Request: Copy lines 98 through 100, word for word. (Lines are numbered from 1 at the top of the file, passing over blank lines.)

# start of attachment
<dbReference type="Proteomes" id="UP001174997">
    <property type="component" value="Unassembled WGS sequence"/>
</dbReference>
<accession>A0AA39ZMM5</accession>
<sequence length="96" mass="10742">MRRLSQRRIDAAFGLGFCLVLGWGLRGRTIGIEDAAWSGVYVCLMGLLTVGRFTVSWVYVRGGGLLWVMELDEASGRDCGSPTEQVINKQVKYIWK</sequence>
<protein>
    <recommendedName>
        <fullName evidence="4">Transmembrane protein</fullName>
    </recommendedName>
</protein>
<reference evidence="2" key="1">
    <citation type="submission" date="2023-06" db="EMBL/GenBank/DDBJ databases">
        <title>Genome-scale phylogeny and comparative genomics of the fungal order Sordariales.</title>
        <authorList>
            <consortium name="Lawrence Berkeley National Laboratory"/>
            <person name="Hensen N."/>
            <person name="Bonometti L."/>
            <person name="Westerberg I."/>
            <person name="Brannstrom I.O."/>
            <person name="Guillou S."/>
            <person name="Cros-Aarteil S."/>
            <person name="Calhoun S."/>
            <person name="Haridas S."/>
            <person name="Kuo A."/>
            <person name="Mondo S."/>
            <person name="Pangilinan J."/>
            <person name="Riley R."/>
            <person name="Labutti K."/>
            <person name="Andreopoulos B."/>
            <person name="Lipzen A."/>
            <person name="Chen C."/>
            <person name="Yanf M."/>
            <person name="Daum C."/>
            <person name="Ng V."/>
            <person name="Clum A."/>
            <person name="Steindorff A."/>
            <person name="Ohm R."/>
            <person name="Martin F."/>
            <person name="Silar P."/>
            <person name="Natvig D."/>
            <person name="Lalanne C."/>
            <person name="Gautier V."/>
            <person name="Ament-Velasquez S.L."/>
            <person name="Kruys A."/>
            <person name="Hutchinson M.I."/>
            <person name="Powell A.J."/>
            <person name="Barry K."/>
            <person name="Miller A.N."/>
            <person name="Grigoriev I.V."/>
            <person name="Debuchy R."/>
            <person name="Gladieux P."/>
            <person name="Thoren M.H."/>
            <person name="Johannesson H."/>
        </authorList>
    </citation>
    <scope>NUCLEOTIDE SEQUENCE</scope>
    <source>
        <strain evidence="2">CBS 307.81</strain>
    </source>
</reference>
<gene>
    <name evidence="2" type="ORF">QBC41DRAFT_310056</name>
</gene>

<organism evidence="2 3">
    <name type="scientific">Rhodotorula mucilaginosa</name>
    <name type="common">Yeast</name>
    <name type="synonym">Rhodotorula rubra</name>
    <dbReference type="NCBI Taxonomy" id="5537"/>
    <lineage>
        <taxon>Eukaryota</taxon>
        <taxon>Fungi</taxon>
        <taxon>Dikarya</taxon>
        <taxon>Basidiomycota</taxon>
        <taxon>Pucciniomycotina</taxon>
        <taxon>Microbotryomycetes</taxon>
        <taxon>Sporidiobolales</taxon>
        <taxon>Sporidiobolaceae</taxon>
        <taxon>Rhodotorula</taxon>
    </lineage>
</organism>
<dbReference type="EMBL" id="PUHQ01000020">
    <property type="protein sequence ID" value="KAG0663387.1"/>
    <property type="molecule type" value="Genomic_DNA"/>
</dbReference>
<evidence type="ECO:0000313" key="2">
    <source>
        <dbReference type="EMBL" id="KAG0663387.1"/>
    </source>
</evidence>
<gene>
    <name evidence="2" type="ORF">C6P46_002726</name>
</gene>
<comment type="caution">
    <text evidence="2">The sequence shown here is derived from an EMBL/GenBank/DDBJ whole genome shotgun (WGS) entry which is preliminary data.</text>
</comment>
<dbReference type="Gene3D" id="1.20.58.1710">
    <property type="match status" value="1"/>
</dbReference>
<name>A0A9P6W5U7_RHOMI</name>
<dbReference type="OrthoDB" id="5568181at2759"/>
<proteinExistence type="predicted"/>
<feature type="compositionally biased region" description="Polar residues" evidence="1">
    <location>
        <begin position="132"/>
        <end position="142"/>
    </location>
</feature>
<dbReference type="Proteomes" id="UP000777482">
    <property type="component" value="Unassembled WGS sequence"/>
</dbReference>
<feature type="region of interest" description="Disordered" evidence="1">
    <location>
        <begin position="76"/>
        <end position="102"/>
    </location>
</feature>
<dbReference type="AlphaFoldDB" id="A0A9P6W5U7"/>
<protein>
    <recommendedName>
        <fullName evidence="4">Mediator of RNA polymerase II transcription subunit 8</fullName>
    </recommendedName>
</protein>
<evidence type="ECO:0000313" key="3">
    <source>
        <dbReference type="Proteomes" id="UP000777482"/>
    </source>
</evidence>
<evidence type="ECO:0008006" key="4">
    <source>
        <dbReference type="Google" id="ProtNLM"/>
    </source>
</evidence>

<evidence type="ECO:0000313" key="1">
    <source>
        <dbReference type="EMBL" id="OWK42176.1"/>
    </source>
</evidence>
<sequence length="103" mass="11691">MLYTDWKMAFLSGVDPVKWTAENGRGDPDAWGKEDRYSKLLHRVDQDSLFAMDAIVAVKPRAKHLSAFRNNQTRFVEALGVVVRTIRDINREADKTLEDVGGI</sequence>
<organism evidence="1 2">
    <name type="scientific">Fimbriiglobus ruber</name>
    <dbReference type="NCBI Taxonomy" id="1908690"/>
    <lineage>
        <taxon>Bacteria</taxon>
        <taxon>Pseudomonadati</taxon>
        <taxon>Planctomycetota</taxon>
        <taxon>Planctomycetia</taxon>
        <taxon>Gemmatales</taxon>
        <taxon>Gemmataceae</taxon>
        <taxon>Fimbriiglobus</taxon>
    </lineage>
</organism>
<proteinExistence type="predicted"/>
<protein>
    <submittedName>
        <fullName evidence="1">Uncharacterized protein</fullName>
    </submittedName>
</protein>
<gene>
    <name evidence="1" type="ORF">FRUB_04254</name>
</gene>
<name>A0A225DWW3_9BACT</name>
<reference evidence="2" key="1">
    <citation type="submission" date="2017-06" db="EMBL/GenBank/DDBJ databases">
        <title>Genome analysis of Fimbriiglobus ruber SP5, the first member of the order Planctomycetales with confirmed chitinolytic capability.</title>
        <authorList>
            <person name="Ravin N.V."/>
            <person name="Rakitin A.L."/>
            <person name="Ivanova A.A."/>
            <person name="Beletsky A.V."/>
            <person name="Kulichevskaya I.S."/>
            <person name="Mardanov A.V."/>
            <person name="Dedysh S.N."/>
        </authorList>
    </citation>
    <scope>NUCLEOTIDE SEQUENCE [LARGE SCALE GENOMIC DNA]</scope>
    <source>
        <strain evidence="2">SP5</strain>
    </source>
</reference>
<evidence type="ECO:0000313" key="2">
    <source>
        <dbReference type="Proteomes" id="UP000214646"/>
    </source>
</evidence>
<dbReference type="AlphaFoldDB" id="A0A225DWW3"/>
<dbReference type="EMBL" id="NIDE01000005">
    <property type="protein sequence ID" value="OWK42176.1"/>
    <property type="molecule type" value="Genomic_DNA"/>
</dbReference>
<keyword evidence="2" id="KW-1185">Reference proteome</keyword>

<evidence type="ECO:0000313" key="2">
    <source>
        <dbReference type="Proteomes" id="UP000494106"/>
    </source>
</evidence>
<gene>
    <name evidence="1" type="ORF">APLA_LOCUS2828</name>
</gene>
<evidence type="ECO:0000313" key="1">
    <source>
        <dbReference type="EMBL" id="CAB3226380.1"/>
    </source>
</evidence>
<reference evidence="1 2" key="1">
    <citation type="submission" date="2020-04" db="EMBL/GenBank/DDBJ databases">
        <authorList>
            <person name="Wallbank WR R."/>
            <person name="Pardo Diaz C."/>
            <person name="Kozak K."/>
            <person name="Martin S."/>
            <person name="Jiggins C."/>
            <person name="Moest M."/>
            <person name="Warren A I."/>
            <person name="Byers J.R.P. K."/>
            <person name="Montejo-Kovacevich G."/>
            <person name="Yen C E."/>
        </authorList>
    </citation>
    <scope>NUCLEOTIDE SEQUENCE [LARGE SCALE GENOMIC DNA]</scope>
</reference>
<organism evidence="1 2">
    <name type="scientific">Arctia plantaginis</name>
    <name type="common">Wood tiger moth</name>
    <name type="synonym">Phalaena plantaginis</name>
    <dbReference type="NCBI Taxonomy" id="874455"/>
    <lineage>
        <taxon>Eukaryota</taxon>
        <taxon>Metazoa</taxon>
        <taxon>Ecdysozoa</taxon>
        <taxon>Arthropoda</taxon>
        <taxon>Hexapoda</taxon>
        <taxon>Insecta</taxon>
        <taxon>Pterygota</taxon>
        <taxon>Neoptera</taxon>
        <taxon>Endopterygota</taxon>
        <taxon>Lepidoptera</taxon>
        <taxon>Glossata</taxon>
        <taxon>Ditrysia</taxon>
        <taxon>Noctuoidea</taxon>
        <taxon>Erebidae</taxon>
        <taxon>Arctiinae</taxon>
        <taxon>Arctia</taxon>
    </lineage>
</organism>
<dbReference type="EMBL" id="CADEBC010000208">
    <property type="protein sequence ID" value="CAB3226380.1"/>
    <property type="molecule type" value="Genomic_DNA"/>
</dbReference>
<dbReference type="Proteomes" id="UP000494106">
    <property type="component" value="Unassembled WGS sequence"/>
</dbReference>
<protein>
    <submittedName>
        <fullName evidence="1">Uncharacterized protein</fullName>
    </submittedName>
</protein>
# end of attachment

</dbReference>
<name>A0A9P6W5U7_RHOMI</name>
<dbReference type="OrthoDB" id="5568181at2759"/>